How urban chickens can help cities achieve food security

With inflation hitting all areas of spending, Canadians say food prices are where they’re hit the hardest. From May 2021 to May 2022, the price of food increased by 9.7%. And in a survey conducted by Statistics Canada in April, 43% of respondents said rising food prices had affected them the most over the past six months, followed by rising transport prices, at 32%.

Staple foods increased in all areas in May 2022, from fresh fruit (+10%) to meat (+10.1%) and fresh vegetables (+8.2%). While planting vegetables in your garden allows people to grow their own food source (as well as the wellness benefits of tending a garden), complex protein sources are harder to come by. This is where backyard hens come in. Hens lay an average of one egg per day for 200-250 days per year. They are a reliable source of fresh protein with low upfront and ongoing costs.

As the price of groceries rises, growing your own food can be a powerful tool to feed households affordably and make cities more food secure. Backyard hens can be part of this strategy.

The idea: Support urban food security by enabling citizens to raise laying hens in their backyards.

How it works: Over the past decade, cities across Canada have piloted urban chicken programs. Saint John was the first city in the Maritimes to allow homeowners to raise chickens, in 2013, while Toronto’s UrbanHensTO pilot project began five years later. Vancouver and Calgary began allowing backyard hens in 2022, although Calgary, which recently did the same, limited its program to 100 applicants for the first year.

Rules vary by city, but generally chicken keepers must apply for a permit or register their chickens. Vancouver allows a maximum of four hens, while Calgary stipulates a minimum of two and a maximum of four, since the hens must be part of a flock. The regulations also cover the size of enclosures, as well as doors that can be locked at night to protect them from predators, such as coyotes.

Paul Hughes, executive director of Grow Calgary, a nonprofit community farm, has long been a supporter of urban chickens. “They fit in very well in an urban environment because of their size and the ease with which they can feed on very simple table scraps,” says Hughes, which helps reduce household waste. Alternatively, he says a $10 bag of feed sustains three hens for two months. Enclosures can cover a range of costs, but Hughes built his from scrap materials. The hens themselves are also inexpensive, costing around $10 each for a standard laying hen, and up to $50 or more for heirloom varieties that lay eggs in unconventional colors.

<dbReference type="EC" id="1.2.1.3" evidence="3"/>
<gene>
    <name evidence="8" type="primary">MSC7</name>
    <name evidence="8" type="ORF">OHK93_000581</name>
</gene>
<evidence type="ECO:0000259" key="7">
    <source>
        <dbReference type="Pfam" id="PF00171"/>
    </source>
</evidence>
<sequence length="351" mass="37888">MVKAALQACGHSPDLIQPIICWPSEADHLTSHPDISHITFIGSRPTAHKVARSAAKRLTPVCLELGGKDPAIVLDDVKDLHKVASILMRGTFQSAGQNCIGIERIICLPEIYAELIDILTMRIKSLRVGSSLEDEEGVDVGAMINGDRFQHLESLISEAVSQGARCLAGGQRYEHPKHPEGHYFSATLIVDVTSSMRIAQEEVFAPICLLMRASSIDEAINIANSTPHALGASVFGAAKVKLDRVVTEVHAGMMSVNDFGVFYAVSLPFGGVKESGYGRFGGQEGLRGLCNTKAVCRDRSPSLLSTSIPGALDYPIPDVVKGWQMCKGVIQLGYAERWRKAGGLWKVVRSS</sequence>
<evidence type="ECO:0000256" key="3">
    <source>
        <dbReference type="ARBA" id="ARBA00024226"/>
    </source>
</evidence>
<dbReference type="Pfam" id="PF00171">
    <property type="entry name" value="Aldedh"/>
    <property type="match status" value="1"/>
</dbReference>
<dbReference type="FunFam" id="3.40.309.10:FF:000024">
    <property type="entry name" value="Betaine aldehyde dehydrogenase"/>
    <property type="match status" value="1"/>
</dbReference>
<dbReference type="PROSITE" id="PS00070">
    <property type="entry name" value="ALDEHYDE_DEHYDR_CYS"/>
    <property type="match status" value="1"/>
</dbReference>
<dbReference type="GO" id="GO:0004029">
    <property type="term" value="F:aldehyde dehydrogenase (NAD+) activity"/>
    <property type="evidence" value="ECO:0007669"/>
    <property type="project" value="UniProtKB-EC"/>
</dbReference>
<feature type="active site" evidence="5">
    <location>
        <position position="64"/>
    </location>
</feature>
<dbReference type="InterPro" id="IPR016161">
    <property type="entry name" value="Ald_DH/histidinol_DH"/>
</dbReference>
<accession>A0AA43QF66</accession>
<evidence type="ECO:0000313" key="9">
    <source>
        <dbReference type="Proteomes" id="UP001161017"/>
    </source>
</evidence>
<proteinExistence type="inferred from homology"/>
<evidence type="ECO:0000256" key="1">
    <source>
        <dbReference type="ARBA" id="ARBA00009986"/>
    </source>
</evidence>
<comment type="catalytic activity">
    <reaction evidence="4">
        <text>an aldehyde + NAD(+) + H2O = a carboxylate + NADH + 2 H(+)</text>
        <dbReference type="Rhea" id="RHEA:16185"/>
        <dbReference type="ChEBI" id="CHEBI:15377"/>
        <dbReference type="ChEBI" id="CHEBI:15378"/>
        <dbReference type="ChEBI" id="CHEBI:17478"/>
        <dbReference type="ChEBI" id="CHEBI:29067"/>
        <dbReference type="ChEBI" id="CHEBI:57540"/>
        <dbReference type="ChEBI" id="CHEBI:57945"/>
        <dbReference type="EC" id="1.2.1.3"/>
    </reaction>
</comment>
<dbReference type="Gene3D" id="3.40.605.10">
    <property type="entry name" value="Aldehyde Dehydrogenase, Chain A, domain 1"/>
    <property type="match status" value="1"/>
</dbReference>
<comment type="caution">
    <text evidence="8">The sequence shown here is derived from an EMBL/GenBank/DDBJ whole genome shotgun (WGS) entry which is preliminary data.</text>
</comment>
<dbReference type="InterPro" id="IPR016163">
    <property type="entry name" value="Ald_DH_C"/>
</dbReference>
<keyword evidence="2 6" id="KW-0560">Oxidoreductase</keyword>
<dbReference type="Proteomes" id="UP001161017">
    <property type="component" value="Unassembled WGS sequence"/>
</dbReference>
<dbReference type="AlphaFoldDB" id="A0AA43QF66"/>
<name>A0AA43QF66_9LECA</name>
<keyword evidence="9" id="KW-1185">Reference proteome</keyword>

There are, however, opponents of the move, citing concerns over cleanliness, hygiene and noise. The town of Tecumseh in southwestern Ontario halted its two-year urban hen pilot program in March 2022 due to complaints that the chicken coops were attracting rodents. But Hughes says mice and rats are prevalent in urban settings, and the presence of chickens isn’t a big factor in their proliferation. While chickens are susceptible to bird flu, the isolated nature of backyard flocks makes it easy to identify and isolate problems to prevent the spread of disease.

As for noise complaints, Hughes reminds us that roosters are crowing, not hens, which is why most urban chicken programs don’t allow roosters. “The hens are very, very calm,” he says. “They make a tiny bit of noise when they eat an egg because they are very proud. It’s their big event of the day.

The big picture: Urban hens are not the only solution to feeding cities, but they can be part of it. “Our food security in Canada is so low,” says Hughes. “Every small initiative will add significantly to our ability to feed ourselves. Families that choose to have chickens will improve their household food security. Hughes thinks cities can and should do more to encourage citizens to raise chickens through city campaigns, similar to recycling campaigns. ” [Cities can] promoting hens as a way to reduce organic waste and as a way to access nutritious food,” he says.

Just as cities provide free compost for gardens, cities could also subsidize the materials needed to raise chickens as an incentive or subsidize the chickens themselves. In 2010, the city of Mouscron, Belgium, donated 50 pairs of hens for waste management and egg production.

As a bonus, Hughes reminds us of the emotional support provided by chickens. “We call them pets with benefit pets,” he says. “A dog gives you nothing back. A cat gives you nothing in return. But a hen gives you an egg.

This story is part of a series on food insecurity in Canada funded by the Maple Leaf Center for Action on Food Securityin partnership with Community Food Centers Canada.

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